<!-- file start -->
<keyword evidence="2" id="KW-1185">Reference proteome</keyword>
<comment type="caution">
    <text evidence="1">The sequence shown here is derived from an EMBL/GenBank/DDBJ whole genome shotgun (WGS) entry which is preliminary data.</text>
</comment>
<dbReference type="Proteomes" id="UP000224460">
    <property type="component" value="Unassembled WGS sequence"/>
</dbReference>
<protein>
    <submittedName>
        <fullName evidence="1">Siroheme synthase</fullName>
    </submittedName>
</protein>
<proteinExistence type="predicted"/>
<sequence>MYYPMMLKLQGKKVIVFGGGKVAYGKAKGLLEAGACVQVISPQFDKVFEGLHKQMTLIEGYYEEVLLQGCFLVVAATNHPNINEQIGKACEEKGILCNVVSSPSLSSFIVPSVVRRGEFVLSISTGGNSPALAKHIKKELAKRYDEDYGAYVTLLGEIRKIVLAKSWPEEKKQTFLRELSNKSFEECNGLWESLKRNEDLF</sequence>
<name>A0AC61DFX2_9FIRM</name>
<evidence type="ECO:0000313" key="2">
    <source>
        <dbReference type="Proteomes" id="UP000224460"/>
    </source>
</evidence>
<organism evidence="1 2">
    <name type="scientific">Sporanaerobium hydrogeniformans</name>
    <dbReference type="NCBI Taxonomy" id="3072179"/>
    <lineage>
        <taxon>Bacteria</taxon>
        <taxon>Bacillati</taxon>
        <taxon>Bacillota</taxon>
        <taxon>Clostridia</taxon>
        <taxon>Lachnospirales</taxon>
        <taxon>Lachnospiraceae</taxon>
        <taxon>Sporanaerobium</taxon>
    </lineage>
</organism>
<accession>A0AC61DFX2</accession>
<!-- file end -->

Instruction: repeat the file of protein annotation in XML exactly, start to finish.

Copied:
<keyword evidence="2" id="KW-1185">Reference proteome</keyword>
<comment type="caution">
    <text evidence="1">The sequence shown here is derived from an EMBL/GenBank/DDBJ whole genome shotgun (WGS) entry which is preliminary data.</text>
</comment>
<dbReference type="Proteomes" id="UP000224460">
    <property type="component" value="Unassembled WGS sequence"/>
</dbReference>
<protein>
    <submittedName>
        <fullName evidence="1">Siroheme synthase</fullName>
    </submittedName>
</protein>
<proteinExistence type="predicted"/>
<sequence>MYYPMMLKLQGKKVIVFGGGKVAYGKAKGLLEAGACVQVISPQFDKVFEGLHKQMTLIEGYYEEVLLQGCFLVVAATNHPNINEQIGKACEEKGILCNVVSSPSLSSFIVPSVVRRGEFVLSISTGGNSPALAKHIKKELAKRYDEDYGAYVTLLGEIRKIVLAKSWPEEKKQTFLRELSNKSFEECNGLWESLKRNEDLF</sequence>
<name>A0AC61DFX2_9FIRM</name>
<evidence type="ECO:0000313" key="2">
    <source>
        <dbReference type="Proteomes" id="UP000224460"/>
    </source>
</evidence>
<organism evidence="1 2">
    <name type="scientific">Sporanaerobium hydrogeniformans</name>
    <dbReference type="NCBI Taxonomy" id="3072179"/>
    <lineage>
        <taxon>Bacteria</taxon>
        <taxon>Bacillati</taxon>
        <taxon>Bacillota</taxon>
        <taxon>Clostridia</taxon>
        <taxon>Lachnospirales</taxon>
        <taxon>Lachnospiraceae</taxon>
        <taxon>Sporanaerobium</taxon>
    </lineage>
</organism>
<accession>A0AC61DFX2</accession>